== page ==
Wall Street's FANG gang is growing again.
Big money managers have resumed buying shares of FANG—which stands for Facebook Inc. (FB), Amazon.com Inc. (AMZN), Netflix Inc. (NFLX), and Google parent Alphabet Inc. (GOOGL) —and others, as the prospect of low interest rates and a still-expanding U.S. economy has pushed investors back into one of the bull market's historically most profitable trades.
The so-called FANG companies, as well as Apple Inc. (AAPL) and Microsoft Corp. (MSFT), have gained $916.2 billion in market value so far this year, nearly recouping the $945 billion in losses those stocks suffered in a fourth-quarter selloff. Their increase has contributed heavily to the S&P 500's (.SPX) 16% gain this year.
Unlike last year, when the quick rise of technology and other growth stocks spooked investors, several now say conditions are ripe for these companies to run higher.
The shares still have attractive valuations, and the expectations are that growth at many of those companies will continue to outpace the broader market—something investors will look to confirm when Facebook, Amazon and others report their results this week.
"The climate couldn't be any more different from last year," said Denny Fish, a portfolio manager who co-manages Janus Henderson's global technology fund. He is bullish on Netflix and maintains significant positions in Microsoft, Alphabet and Amazon.
"Investors are now thinking through a more positive outcome, whether it's China or the Fed," Mr. Fish added, referring to investors' expectations of a trade deal between the U.S. and China and the Federal Reserve's more dovish stance on monetary policy.
That has more fund managers crowding into those stocks. More than 180 fund managers overseeing roughly $547 billion in assets said they considered the FANG stocks—as well as Baidu Inc., Alibaba Group Holding Ltd. and Tencent Holdings Ltd. —the second-most crowded trade in the market, behind betting against European equities, according to Bank of America Merrill Lynch's April fund-manager survey.
Although fund managers usually view overcrowding in tech stocks as a drawback, some say this year's trade is less congested, leaving more room for further upside.
Active fund managers, for example, had higher allocations to FANG stocks last month, compared with the fourth quarter, but those allocations remained below levels seen over the past two years, Bank of America said in a separate report.
But not everyone is convinced. Morgan Stanley continues to suggest that investors limit their exposure to technology and consumer-discretionary stocks and is neutral on communications—all sectors where FANG and other fast-growing companies reside. Instead, analysts at the investment bank urge investors to take a more defensive position in case economic growth in the U.S. stalls.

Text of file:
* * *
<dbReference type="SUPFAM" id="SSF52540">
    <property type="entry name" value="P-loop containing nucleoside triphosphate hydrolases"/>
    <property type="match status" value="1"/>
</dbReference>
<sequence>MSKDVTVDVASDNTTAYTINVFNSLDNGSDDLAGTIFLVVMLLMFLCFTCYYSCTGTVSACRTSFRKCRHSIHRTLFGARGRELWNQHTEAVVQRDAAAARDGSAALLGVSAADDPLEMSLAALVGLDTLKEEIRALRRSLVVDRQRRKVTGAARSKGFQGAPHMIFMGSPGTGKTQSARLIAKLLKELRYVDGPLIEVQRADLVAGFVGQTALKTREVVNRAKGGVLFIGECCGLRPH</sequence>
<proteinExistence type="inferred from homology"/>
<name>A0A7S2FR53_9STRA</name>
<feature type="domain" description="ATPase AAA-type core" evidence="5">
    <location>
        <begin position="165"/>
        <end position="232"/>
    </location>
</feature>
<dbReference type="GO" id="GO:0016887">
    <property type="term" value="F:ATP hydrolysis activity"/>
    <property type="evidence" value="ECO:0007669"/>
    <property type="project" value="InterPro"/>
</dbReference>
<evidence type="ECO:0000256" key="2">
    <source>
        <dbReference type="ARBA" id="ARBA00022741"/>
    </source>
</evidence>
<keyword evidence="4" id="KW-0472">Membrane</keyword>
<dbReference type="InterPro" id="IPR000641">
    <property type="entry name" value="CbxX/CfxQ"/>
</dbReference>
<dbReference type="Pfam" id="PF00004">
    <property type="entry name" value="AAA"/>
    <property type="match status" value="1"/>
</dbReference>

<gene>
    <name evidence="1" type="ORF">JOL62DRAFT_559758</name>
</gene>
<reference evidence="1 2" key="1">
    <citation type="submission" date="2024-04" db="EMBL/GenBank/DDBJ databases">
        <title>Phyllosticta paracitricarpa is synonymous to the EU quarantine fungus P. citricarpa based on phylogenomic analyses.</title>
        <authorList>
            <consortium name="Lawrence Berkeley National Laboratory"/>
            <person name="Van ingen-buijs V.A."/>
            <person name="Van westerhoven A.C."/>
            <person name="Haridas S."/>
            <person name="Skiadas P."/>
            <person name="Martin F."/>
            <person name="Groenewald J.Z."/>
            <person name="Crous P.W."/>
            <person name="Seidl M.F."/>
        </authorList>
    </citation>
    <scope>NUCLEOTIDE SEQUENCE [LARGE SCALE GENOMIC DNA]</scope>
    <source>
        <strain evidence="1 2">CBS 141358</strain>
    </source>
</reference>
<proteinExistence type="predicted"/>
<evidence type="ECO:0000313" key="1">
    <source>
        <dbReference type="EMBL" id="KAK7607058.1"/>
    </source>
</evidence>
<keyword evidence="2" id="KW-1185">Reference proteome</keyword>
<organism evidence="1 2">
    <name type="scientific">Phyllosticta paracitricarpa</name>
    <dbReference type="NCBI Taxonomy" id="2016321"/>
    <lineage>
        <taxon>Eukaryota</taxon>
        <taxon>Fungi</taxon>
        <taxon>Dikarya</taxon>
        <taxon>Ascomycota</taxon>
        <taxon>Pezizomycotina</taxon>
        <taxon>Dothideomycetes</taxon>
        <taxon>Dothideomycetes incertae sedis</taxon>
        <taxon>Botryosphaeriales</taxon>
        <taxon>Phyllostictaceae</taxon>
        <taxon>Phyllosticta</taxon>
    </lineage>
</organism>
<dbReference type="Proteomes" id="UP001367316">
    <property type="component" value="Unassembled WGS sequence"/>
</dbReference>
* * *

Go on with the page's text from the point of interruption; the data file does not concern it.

Still, investors say lofty sales-growth estimates for tech companies are fueling their interest. Facebook, Alphabet and Amazon are all projected to increase their sales in 2019 by 20% or more, compared with just 3% for all of the S&P 500 companies, according to Goldman Sachs Global Investment Research.
Profit margins among those companies also remain relatively fat at a time when many firms are coping with higher labor costs due to a robust jobs market and rising material costs.
Facebook's net profit margin for 2019 is expected to come in at 34%, down from 40% a year earlier. But that is higher than the 11% projected across the S&P 500, Goldman added. Alphabet's is estimated to inch higher to 23% from 22% last year, while Amazon is expected to expand to 8% from 5%.
Ken Allen, a portfolio manager who oversees T. Rowe Price's science and technology fund, says his fund has been focusing more on internet companies. Over the past three months, the fund has increased its stake in Facebook, according to data from FactSet.
"If growth weakened dramatically or there's a recession and the stock market goes down 15%, my hope would be that financial performance of the companies we're focused on is better than others," Mr. Allen said.
Valuations also continue to be reasonable, Mr. Allen added. Shares of Facebook are trading at nearly 23 times their projected earnings over the next 12 months, while Alphabet stands at 25 times. Both are roughly where they were in late September, before the fourth-quarter selloff, and below levels from early 2018, according to FactSet.
Companies with relatively high multiples appear cheaper than they have been in the past, with Amazon shares trading at 60 times estimated future earnings, compared with 84 times in late September, according to FactSet. Netflix stands at 89 times versus 95 times.
There is also the potential for the Fed to cut interest rates, a move that would bolster investors' appetite for shares of fast-growing companies at a time of flagging economic growth, analysts said. Since the central bank said it would hold off on further rate increases this year, a growing chorus of money managers has been predicting a cut by year-end.
"In a low-growth world, growth continues to command a premium," said Janus Henderson's Mr. Fish.
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